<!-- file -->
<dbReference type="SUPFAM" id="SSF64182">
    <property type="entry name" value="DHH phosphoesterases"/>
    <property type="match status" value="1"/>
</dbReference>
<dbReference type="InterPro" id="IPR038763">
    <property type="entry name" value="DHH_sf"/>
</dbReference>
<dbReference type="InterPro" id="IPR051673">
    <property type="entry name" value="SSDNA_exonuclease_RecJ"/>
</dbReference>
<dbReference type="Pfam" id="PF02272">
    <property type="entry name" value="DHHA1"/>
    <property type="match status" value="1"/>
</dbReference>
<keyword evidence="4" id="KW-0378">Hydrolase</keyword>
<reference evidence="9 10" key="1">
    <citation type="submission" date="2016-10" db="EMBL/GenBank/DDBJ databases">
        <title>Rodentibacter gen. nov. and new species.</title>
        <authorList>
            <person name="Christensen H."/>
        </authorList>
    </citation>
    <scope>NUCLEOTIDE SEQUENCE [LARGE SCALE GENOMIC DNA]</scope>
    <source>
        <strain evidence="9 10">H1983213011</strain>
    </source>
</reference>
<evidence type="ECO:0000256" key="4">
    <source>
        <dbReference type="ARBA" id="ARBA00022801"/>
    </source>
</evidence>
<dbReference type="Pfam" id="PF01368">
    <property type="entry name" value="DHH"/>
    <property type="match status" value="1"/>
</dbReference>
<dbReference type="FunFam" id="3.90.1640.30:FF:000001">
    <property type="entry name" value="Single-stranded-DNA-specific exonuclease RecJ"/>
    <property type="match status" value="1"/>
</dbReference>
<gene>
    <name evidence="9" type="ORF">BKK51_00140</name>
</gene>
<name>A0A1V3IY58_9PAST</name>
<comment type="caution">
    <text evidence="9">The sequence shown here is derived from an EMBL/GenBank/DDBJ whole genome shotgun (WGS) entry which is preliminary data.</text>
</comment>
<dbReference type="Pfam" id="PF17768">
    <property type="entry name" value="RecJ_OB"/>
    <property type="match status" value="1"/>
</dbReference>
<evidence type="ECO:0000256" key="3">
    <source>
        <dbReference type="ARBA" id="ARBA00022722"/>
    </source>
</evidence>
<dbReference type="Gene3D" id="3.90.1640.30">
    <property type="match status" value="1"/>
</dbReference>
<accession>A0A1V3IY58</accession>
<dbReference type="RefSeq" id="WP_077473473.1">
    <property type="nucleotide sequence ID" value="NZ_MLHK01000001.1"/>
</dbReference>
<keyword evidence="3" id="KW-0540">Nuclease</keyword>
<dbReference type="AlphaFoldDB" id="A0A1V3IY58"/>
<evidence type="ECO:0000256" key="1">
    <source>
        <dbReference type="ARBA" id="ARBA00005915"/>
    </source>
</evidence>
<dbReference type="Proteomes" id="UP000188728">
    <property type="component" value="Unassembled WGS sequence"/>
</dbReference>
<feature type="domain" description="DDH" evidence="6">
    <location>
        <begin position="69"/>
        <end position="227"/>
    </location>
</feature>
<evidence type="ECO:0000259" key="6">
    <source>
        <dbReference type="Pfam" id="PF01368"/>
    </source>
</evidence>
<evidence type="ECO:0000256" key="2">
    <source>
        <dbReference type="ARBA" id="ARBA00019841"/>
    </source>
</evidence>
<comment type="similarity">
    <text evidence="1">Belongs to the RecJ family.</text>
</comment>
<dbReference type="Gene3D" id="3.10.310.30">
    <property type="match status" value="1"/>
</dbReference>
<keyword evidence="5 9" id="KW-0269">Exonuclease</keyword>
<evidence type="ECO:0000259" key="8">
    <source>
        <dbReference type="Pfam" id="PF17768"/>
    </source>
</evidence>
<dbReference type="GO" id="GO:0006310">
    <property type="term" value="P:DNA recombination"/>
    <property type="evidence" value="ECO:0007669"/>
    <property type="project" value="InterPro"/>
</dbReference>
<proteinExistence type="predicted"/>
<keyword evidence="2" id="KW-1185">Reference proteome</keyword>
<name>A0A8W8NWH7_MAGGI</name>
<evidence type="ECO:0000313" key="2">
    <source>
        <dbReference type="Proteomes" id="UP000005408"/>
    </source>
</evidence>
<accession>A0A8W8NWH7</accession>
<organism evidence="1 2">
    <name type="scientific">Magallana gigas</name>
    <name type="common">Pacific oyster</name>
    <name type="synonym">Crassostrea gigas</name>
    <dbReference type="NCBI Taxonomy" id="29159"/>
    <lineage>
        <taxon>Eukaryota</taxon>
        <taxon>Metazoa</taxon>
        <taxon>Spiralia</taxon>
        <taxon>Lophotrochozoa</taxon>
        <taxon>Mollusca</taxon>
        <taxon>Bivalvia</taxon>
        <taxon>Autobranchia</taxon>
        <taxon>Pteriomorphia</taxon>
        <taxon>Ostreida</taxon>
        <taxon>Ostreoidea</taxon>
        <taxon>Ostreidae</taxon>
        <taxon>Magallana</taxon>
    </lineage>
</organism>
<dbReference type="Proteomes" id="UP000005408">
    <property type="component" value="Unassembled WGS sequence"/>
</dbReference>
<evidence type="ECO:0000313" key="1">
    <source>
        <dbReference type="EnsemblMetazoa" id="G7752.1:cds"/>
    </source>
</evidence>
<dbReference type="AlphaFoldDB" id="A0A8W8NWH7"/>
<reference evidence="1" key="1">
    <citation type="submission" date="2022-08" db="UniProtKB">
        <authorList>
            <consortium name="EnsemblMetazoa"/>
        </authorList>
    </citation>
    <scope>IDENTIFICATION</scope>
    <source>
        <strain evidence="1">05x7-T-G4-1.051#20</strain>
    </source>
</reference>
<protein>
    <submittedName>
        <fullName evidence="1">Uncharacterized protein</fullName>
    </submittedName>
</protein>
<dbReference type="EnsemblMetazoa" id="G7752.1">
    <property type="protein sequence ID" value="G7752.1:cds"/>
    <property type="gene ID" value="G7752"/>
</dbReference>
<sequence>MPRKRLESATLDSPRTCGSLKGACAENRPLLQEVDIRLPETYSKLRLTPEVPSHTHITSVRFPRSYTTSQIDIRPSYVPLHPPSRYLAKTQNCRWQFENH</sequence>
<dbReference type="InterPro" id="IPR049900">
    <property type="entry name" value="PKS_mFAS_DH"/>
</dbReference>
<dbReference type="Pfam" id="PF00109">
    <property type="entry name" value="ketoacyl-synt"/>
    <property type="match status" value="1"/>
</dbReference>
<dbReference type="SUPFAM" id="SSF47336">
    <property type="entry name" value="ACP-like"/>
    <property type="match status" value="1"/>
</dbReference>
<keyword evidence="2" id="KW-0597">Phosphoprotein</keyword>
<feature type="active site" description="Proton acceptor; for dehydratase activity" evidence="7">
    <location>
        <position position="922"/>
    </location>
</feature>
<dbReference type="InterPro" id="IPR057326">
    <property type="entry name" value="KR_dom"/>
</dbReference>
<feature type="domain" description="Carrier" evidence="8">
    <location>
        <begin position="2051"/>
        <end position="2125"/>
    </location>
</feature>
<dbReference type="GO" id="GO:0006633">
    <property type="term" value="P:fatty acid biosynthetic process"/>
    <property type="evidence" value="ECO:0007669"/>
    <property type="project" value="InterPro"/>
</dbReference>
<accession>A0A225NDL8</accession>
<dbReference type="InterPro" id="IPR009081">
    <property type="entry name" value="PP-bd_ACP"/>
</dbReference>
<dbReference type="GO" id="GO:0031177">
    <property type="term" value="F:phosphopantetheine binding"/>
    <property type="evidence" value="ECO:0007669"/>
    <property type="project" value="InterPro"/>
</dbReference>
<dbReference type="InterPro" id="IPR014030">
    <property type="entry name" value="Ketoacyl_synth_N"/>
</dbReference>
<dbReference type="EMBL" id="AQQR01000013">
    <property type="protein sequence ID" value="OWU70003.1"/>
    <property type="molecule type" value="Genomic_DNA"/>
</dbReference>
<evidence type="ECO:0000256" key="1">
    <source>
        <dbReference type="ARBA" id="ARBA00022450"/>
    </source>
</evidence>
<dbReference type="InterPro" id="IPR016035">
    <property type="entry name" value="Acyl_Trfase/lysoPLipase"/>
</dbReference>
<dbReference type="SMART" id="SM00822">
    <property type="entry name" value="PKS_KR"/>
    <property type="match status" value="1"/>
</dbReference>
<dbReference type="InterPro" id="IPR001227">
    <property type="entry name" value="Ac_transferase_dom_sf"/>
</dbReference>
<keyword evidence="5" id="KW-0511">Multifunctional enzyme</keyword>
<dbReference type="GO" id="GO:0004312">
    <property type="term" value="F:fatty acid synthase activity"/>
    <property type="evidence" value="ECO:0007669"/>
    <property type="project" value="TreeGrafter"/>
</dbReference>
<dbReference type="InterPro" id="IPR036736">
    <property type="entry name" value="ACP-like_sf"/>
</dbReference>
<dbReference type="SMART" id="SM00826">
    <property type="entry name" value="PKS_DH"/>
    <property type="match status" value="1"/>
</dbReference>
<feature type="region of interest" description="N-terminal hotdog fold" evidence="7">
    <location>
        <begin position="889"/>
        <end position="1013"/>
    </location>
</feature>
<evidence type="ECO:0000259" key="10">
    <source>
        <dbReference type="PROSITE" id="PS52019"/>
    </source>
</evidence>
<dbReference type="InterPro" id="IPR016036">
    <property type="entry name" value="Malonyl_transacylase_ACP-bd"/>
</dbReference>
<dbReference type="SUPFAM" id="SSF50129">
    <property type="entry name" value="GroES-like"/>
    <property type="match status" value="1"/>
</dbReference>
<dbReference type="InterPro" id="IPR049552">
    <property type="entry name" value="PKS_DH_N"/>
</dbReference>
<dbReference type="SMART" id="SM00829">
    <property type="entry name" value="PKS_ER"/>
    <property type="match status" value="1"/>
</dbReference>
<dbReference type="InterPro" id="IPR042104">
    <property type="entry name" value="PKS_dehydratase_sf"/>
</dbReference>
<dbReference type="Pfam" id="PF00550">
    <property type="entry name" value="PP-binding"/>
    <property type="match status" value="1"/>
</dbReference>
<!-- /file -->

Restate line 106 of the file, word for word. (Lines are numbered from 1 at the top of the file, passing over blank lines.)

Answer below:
</dbReference>